Perhaps they are not the stars, but rather openings in Heaven where the love of our lost ones pours through and shines down upon us to let us know they are happy.

~Eskimo Legend,Author Unknown~

~Part One~

It is hard to think that my Dad has been gone about 4 years now. This is when our family had noticed a pronounced difference in Ma. She just wasn’t quite herself any longer,seeking words that she could not find,staring at the table to see if they were written there,repeating a thought or question perhaps a dozen times. This is a college educated woman. She had worked before her family was started as an Executive Secretary and again after her children were fully grown. She knew several foreign languages including Chinese. At this point we figured that it was the greatest loss of her life,married for 52 years and having been retired and rubbing elbows most minutes of every day since,which was over 20 years now. A visit with her doctor brought about that she was already being treated for Dementia,but we were never told. My Dad was one of those people that shouldered everything that he felt was necessary…and being as he promised,”till death do us part”,that is exactly what he did.

Several more visits with her personal physician and his assistants,it was decided to treat this heartbreaking disease with an additional prescription,with the express knowledge given that “There is no cure for Dementia”. The only treatments available merely slow down the process...if…they do anything at all,and that they have only worked as long as a year and a half in studies done. It will,at some later point,kill her.She was 84 at that time and had a very good life. Holding off the inevitable seemed the right thing,then and now.

I had always thought her birth date was the coolest. November 11,1922…which made it 11-11-22. Fun,right? At that point in history,it was known as Armistice Day,later changed to Veterans Day. In this,my Mother and I had a special connection. I was born October 12th,Columbus Day. We shared that we each had our birthdays off from school or work each year,until it was decided that true holidays were better spent on the closest Monday.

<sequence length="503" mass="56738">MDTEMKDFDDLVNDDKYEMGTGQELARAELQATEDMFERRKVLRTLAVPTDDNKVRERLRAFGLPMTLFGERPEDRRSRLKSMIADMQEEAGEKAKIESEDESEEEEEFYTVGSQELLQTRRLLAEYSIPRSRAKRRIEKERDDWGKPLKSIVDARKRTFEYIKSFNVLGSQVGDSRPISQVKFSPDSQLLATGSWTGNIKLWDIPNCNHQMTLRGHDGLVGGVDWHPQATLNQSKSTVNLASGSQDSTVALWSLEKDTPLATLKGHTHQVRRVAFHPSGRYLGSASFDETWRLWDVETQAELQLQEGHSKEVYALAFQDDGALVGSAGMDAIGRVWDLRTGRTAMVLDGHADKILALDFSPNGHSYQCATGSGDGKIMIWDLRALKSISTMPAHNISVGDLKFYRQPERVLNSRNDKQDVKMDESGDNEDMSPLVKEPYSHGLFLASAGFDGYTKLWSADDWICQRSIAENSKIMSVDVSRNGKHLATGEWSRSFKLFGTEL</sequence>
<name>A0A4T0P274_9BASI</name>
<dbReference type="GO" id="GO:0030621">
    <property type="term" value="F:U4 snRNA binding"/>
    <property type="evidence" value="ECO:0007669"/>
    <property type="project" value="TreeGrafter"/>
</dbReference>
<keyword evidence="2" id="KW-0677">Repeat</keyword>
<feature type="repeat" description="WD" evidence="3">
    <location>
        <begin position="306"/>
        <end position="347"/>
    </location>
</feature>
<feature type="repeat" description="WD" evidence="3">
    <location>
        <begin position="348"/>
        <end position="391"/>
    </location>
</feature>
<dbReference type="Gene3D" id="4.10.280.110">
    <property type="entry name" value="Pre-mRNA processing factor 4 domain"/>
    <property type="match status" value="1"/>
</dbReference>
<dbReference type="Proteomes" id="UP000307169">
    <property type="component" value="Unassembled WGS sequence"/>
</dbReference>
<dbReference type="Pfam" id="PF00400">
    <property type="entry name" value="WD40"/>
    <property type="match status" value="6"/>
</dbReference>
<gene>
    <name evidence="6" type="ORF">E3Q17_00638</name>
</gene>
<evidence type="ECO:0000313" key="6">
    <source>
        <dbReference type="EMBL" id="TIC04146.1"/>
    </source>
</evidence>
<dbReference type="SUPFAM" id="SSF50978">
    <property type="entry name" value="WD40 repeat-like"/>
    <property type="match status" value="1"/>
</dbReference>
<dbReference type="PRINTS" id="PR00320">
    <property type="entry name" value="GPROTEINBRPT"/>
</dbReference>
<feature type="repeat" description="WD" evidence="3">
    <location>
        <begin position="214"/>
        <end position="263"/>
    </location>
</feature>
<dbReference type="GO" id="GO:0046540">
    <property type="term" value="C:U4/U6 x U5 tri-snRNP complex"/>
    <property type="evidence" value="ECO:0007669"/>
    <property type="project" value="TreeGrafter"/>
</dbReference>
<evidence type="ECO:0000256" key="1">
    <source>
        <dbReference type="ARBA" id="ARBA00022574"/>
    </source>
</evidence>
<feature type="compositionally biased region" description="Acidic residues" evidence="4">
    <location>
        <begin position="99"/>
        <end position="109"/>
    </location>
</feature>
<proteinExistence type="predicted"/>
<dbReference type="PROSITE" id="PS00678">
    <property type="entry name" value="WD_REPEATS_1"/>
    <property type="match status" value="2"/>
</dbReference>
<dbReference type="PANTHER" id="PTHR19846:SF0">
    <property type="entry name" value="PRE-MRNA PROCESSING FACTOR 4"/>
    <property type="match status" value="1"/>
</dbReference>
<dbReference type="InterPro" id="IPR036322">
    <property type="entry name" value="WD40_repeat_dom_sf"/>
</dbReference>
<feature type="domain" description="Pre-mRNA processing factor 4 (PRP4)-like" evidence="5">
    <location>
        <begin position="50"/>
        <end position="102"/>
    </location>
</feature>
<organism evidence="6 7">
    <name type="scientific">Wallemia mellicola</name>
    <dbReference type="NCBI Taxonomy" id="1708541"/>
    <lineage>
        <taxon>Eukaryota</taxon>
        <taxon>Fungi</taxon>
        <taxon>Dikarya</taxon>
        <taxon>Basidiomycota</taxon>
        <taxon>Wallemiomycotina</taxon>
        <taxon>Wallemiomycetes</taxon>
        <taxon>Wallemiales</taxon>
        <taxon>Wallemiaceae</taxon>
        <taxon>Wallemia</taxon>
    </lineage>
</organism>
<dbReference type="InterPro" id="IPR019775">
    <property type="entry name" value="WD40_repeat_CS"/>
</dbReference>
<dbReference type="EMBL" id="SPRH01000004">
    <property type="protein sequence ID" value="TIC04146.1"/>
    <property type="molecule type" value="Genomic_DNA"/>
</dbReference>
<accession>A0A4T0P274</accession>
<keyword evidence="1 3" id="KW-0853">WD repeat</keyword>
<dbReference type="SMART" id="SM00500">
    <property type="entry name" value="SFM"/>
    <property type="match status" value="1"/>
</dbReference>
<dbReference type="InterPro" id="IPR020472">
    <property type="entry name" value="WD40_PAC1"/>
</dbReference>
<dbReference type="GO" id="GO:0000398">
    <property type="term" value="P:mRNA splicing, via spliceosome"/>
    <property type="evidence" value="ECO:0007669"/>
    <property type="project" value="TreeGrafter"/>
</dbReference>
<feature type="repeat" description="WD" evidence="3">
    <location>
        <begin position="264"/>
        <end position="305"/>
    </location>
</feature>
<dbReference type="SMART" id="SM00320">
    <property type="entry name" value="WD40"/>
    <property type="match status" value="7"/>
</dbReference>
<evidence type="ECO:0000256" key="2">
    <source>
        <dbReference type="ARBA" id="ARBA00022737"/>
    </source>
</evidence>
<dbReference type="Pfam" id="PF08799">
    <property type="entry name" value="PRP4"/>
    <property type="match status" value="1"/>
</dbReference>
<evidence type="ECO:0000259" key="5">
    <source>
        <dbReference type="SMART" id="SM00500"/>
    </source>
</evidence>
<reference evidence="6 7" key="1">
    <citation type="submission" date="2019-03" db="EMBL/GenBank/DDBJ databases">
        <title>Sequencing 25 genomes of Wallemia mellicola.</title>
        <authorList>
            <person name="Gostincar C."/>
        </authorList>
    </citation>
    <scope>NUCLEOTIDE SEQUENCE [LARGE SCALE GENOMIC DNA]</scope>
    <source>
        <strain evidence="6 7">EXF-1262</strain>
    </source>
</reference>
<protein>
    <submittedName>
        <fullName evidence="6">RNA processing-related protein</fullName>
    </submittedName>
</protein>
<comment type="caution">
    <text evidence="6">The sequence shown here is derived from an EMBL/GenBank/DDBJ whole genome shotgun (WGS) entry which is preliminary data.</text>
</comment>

Ma had lived through the Depression and World War II,The Korean and Vietnam wars. She knew the loss of family and friends to diseases such as “dropsy” and the effects of war and poverty. She had graduated High school with Honors,her stories and awards had her placed at the top of her class. She continued on to college and adult life. Working first for Nash Motors out of Detroit,Michigan and returning home at her Fathers request to work in the “family business”. She was not a “machinery” person and had related many times,through tears of laughter,how her angelically patient brother,Albert,had attempted to teach her how to make bridges for stringed instruments. She had attempted and broken roughly 100 of these small items before Albert placed her in an office position. She now counted and separated,cataloging the parts they had manufactured,including those darned troublesome bridges. She took the business a step further by sending letters to their customers allowing them the information of the parts that are available through Albert S. Litto,violin maker in Buffalo,New York. (Please excuse the plug for my Grandfather…) This was something that hadn’t been previously thought of and brother Albert had been so impressed that he went out and purchased Ma her first “new” typewriter. With the depression came the loss of much business and Ma moved on to what she called “KB”. “KB” was WKBW  Radio in Buffalo. Here she worked for the big boss and she loved every part of her job and all of the people involved. It is about this time when she decided that my Dad was no longer “too silly” to be around and they began to date. He had chased her for nearly 10 years at this point,their lives interwoven with Ma’s best friend also being Dads cousin.

They married on November 20th,1954,had their first child in September of the following year and 7,total,in the following 8 years. Good Catholic family…or as my brother Gerry says,time to buy a television. Seven children in eight years…can you imagine? Placing this into perspective (something they had not previously done…thank God, because I was number 5…pretty far down the line)…that is always having someone,and up to 4 children in diapers all at the same time. Having 7 teenagers,again,all at the same time. I remember a time where there were six vehicles parked in the driveway,all belonging to us,and Dad was the last one in nearly every night,giving him the option of rearranging the cars to whoever needed to go out first. I,always,could tell when he had to do it,as I would find my cigarettes decorated the entire interior of my car,to the furthest reaching corners and under the seats. I know he was laughing…